The Longest 3D-Printed Bridge for Cyclists Has Been Inaugurated in the Netherlands
Alas! After several months of work, the Dutch city of Nijmegen is now home to one of the longest 3D-printed bridges for cyclists. Inaugurated on September 8, the bridge measures 29 meters long and was manufactured in the 3D printing center of Saint-Gobain Weber Beamix, which utilizes several BAM robotic arms. One of the fascinating features of this structure is the method used for its design—the bridge was created using parametric design software that optimizes the material, printing time, and expenses depending on the loads applied to the bridge design, such as number of bicycles, pedestrians, weight, etc.
We initially introduced this project to you in April and promised to keep you updated on the bridge’s progress! Like the MX3D bridge finally completed in Amsterdam, this bridge in Nijmegen was inaugurated there in just a few days. Behind the scenes developing the structure are several partners including the Technological University of Eindhoven (TU/e) and architect Michiel van der Kley along with Summum Engineering and Witteveen+Bos for the parametric design and translation of the 3D model. The teams broke down the bridge into several 3D-printed blocks, assembled directly on-site for the sake of simplicity. Bert Velthuis, from the Nijmegen City Council, says “The city of Nijmegen is very honored to receive this innovative 3D-printed bridge. We are a city of bridges, and this special, innovative bridge is a wonderful addition. The bridge leads to connection: in the design and construction phase it connected the different partners, and from now on the bridge connects our residents.”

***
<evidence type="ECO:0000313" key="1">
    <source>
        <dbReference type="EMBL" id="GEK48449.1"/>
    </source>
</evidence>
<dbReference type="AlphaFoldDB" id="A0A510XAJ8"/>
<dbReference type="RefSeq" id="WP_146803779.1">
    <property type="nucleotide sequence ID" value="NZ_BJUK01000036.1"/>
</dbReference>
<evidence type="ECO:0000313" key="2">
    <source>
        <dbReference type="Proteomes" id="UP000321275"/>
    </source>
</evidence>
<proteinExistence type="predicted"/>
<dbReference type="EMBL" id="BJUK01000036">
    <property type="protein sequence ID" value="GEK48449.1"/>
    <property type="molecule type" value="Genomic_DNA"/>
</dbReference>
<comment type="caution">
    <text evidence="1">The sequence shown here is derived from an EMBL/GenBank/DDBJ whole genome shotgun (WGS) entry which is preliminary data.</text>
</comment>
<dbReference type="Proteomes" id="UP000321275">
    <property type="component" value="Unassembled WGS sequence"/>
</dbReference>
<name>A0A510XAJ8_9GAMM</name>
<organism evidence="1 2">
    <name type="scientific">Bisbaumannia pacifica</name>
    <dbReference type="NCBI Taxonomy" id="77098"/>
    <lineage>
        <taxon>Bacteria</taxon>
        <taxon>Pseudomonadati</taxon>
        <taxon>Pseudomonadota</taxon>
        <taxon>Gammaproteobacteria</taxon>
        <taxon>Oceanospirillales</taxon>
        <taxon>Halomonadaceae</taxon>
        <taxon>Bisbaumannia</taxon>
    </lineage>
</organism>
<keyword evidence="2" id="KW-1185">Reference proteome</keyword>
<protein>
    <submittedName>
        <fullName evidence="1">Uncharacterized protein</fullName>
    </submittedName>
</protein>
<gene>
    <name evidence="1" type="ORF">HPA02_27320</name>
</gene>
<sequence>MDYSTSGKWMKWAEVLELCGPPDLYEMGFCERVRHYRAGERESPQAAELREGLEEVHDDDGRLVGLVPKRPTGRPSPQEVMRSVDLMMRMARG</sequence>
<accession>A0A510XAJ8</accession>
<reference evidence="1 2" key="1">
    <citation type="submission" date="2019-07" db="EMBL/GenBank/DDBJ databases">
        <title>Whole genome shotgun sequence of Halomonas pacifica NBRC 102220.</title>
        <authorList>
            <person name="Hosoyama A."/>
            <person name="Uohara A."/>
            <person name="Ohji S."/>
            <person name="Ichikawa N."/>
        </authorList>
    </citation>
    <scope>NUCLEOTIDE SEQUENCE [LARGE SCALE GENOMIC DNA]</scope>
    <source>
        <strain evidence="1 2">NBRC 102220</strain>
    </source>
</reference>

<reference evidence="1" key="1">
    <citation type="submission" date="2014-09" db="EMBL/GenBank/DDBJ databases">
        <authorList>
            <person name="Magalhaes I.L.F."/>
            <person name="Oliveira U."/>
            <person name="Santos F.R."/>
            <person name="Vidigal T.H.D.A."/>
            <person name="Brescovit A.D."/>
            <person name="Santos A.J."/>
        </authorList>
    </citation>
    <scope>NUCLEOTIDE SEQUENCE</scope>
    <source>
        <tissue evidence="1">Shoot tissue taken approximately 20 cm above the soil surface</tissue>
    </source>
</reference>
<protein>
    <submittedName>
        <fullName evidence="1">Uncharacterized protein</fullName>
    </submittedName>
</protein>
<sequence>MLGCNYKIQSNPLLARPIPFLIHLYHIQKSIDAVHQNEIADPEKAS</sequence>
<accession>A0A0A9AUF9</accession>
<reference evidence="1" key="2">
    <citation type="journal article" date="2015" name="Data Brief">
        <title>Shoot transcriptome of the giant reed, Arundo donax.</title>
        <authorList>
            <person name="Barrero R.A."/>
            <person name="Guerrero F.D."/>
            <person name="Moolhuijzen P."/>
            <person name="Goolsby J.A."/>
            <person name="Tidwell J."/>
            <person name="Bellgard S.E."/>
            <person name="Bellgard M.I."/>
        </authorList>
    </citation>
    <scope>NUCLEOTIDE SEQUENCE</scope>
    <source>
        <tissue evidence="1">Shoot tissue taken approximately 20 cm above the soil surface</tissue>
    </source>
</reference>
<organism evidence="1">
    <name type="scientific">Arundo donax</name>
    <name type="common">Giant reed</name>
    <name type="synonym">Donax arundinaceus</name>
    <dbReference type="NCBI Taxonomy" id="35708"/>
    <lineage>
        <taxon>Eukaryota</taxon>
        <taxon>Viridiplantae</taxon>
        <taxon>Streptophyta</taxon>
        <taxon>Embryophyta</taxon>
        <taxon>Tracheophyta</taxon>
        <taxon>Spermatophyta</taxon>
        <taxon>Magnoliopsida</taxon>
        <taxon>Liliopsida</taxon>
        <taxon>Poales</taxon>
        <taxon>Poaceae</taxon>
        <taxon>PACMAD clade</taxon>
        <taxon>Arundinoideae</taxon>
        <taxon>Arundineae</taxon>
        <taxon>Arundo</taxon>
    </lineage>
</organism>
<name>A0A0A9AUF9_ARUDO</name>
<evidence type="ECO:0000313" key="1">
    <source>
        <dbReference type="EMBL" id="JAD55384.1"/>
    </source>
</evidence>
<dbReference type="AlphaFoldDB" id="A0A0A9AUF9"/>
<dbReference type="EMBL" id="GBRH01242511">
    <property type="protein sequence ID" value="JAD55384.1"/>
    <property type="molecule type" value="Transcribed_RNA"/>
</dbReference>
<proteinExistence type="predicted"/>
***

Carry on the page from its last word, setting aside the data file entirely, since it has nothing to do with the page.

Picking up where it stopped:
The 29-meter-long bridge blends in perfectly with nature, the architect wanted to give it round and natural shapes. These wavy shapes and natural aesthetic could not have been achieved other than 3D printing. The various members of the team hope to take concrete 3D printing technology further and offer more 3D printed civic structures. Theo Salet, Professor of Concrete Structures at TU/e, concludes: “The printing of concrete has enormous growth potential. We use less raw materials and can drastically increase the construction speed. In the future, we want to make concrete more sustainable and also reuse it. There is much more to achieve. I am also proud that the knowledge developed has found its way to the industry so quickly.” You can find more information HERE.
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Cover Photo Credit: City of Nijmegen / Michiel van der Kley